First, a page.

20 Reasons Why I Don’t (And won’t) Drink Alcohol


I’m 26 years old and I’ve never had a drop of alcohol of any kind in my life. That’s right, I have never had a drink. Not once in high school. Not once in college. And I don’t plan to start. I realize I’m in the minority of adults (and teenagers for that matter) who don’t currently drink and have no desire to drink, and I probably always will be. I realize that most people, even Christians, probably think I’m crazy, prudish, uptight, or narrow-minded. I realize that my convictions about alcohol are not most people’s convictions. I realize that Jesus drank wine and provided wine for the wedding at Cana. I realize that Paul encouraged Timothy to drink wine. I realize all of that. I believe that Christians have been granted immense freedom because of Christ’s sacrifice on the cross. I believe that because of that freedom, we are allowed to do certain things as Christians without fear of condemnation (Paul addresses this issue in 1 Corinthians 10). But I also believe that many Christians today are more worried about the freedoms they have and being allowed to do what pleases them than they are about doing what pleases God. If you are a Christian and you like to have a glass of wine with dinner or like to hit up the local brewery, I don’t believe you are in sin or anything close to it and please don’t accuse me of that because it is simply not true. I believe that is a freedom that you have been granted as a follower of Christ. When alcohol consumption becomes sinful is when it leads to an altered state of mind – when the alcohol begins to control your thoughts, words, and actions instead of the love of Christ (2 Corinthians 5:14). In light of all of this, I still don’t ever plan to drink alcohol and here are some reasons why:

  1. Having the freedom in Christ to do something doesn’t mean we should. Just because “all things are lawful” doesn’t mean that all things will build up.
  2. I cannot be controlled by Christ’s love if I am controlled by alcohol.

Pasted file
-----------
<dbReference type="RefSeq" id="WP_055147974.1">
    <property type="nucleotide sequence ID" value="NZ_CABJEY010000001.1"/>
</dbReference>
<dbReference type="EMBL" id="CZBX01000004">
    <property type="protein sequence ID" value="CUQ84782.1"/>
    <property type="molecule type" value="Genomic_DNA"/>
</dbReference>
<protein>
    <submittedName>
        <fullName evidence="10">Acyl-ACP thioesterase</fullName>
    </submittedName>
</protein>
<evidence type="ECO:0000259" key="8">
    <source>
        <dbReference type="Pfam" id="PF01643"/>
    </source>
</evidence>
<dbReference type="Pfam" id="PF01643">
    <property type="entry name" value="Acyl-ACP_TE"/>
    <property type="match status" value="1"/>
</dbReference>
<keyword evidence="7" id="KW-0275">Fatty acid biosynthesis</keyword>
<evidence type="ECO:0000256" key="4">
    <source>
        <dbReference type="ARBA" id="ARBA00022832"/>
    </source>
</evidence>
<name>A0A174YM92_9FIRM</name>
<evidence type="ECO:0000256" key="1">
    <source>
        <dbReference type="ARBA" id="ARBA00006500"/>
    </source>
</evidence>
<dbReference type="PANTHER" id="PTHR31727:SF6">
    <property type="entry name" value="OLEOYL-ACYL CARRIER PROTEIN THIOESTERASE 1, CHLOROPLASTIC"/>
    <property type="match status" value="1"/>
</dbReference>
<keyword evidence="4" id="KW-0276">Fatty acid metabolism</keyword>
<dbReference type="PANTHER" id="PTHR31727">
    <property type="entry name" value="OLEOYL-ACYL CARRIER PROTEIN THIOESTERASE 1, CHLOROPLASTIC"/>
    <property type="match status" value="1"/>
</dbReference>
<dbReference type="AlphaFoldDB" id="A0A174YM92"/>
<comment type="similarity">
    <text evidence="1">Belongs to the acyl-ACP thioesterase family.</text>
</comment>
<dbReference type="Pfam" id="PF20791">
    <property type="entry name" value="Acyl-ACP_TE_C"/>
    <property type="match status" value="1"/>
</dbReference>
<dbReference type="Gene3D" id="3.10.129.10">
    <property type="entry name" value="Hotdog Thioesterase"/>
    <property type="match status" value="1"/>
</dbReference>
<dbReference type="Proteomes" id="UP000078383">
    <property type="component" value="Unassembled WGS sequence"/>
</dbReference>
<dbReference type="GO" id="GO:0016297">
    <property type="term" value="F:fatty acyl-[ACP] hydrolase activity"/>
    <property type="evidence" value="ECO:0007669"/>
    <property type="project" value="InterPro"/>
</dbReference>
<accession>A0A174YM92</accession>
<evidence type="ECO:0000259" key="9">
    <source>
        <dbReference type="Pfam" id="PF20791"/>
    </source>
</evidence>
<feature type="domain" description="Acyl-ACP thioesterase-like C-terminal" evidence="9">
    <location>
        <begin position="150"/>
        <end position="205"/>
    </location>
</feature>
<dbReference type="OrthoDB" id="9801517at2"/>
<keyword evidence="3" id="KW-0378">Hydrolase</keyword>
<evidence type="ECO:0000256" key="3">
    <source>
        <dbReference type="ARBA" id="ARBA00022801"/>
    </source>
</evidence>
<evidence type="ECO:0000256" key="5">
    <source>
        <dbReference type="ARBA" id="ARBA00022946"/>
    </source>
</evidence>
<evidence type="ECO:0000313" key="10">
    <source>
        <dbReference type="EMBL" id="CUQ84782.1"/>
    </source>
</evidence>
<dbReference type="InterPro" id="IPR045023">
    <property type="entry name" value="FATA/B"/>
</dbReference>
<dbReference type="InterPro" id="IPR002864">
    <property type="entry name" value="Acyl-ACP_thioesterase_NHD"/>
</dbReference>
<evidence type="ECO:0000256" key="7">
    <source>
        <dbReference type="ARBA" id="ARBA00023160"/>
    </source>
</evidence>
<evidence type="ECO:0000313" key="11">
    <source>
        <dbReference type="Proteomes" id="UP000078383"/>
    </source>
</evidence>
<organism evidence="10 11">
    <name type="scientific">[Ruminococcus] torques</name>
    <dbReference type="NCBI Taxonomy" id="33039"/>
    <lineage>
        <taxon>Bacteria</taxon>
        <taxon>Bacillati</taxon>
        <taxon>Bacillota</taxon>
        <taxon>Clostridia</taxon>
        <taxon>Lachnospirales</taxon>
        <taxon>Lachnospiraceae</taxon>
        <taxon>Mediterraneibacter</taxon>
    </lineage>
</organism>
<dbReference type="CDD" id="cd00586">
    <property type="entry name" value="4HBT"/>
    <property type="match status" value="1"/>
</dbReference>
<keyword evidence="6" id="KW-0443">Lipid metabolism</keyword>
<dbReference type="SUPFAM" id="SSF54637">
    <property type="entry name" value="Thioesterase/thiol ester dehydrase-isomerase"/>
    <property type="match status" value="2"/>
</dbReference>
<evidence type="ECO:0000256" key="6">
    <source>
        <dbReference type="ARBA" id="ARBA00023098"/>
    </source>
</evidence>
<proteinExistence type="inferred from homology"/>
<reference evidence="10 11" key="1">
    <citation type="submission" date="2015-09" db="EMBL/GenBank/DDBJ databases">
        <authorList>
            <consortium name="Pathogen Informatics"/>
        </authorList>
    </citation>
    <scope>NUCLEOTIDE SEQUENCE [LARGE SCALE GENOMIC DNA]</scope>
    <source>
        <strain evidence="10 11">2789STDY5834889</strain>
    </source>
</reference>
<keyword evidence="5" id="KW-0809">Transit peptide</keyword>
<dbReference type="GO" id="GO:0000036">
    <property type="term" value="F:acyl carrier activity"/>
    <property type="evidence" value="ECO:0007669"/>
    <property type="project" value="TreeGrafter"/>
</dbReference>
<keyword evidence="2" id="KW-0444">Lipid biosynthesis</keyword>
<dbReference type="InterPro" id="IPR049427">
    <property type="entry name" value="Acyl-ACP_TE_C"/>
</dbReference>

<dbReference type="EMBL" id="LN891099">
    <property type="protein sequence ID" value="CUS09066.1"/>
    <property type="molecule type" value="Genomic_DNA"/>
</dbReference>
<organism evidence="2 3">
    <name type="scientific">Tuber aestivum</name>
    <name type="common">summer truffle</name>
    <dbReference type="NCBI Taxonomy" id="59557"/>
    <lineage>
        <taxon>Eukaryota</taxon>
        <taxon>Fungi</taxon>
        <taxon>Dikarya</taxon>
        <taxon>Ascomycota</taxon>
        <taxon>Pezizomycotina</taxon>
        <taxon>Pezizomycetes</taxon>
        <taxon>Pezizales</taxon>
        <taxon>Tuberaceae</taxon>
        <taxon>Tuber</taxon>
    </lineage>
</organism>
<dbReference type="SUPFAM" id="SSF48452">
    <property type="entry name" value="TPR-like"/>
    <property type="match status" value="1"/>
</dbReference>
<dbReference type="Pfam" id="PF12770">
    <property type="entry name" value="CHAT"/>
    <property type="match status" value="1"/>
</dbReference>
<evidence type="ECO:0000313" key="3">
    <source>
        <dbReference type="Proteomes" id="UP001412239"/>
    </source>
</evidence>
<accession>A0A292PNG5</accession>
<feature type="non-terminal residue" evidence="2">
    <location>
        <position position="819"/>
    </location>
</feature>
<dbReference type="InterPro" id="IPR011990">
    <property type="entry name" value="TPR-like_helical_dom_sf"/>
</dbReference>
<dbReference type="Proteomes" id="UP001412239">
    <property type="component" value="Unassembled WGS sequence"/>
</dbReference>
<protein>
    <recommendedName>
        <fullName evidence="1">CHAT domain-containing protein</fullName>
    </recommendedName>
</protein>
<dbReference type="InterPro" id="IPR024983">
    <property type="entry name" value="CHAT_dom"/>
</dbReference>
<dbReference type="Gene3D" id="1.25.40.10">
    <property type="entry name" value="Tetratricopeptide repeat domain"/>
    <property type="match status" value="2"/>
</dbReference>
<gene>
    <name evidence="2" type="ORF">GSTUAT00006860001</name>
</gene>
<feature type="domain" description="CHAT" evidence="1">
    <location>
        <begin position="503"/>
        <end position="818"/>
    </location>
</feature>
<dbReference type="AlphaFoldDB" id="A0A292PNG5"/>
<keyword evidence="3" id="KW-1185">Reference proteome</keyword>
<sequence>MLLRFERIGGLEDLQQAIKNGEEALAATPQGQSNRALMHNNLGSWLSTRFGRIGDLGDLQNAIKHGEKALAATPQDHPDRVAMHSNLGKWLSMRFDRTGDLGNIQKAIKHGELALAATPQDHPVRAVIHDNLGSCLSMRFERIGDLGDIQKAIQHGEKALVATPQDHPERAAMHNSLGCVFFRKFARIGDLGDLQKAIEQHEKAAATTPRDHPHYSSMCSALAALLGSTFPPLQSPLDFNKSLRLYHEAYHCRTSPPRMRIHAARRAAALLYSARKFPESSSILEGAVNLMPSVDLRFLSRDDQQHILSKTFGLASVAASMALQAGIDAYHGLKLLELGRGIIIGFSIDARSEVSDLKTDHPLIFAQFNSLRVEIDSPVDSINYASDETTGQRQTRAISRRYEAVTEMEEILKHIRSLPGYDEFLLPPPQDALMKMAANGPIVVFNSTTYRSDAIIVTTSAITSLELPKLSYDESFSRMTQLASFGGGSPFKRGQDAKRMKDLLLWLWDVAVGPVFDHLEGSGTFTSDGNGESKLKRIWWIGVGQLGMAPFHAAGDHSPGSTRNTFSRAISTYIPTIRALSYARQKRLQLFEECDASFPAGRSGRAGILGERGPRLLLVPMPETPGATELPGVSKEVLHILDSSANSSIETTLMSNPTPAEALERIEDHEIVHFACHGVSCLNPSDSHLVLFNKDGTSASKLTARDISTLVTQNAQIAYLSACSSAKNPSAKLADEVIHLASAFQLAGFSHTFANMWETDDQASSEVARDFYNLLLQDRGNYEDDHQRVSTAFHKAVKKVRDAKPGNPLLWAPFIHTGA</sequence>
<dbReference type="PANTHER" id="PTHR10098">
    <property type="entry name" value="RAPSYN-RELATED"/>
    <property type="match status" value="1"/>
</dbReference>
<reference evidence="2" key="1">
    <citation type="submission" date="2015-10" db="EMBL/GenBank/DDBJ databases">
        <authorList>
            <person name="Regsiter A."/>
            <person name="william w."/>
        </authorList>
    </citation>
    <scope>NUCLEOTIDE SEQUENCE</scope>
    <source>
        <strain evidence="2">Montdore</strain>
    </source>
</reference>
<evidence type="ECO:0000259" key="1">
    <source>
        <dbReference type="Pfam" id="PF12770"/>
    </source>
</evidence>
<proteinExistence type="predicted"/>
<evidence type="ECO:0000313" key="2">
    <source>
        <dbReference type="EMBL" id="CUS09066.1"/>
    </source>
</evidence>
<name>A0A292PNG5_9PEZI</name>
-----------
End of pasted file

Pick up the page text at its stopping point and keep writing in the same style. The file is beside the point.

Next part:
3. I don’t want to be a stumbling block to anyone – either a potential follower of Christ or a young follower of Christ. This is especially relevant for me because I am a Pastor.
  4. Alcohol doesn’t improve anything – Not my life, my relationships, my health, my mind, or my walk with God.
  5. How is having a drink going to please God? It may not displease him necessarily, but how does it strengthen your relationship with God?
  6. Drinking won’t draw me closer to God and won’t draw others closer to God.
  7. I have seen alcohol ruin many of my friends and their lives.
  8. I have lost friends to alcohol. A friend of mine killed himself when he was drunk. We were both 16 when he committed suicide.
  9. Drinking, even if just to “have a good time” provides false, fake joy. Only Christ can provide true joy and freedom from the pain of life.
  10. Alcohol is addictive and expensive and is not a good use of my time or money. Drinking causes many people to become poor stewards of God’s grace and the gifts that he has given to them.
  11. Alcohol can destroy people, friendships, marriages, and life itself in the most tragic scenarios.
  12. Intoxication of any degree can lead to poor choices with severe consequences.
  13. Drinking “in moderation” is rare. If you do it healthily, more power to you. Most people are not capable of it.
  14. If you say, “I never get drunk” or “I like the taste” or even “It doesn’t affect me”, what is the point? There are plenty of non-alcoholic drinks that aren’t mind-altering depressants that taste good too. I like Sprite. And Gatorade.
  15. No amount of alcohol will ever satisfy the soul. It is a slippery slope into darker places.
  16. Life is NOT more fun with alcohol. And if you think it is, you realize that means that you don’t know to have real, godly fun without the help of a drug, right?
  17. Alcohol can wreck your body – even if drunk in moderation. Sure, I’ve heard the “A little red wine with dinner is good for your health” argument. Maybe it is. Maybe it isn’t. I’m not a doctor and you can find both expert opinions online. But having a protein shake and eating an apple are good for your health too. There are non-alcoholic alternatives.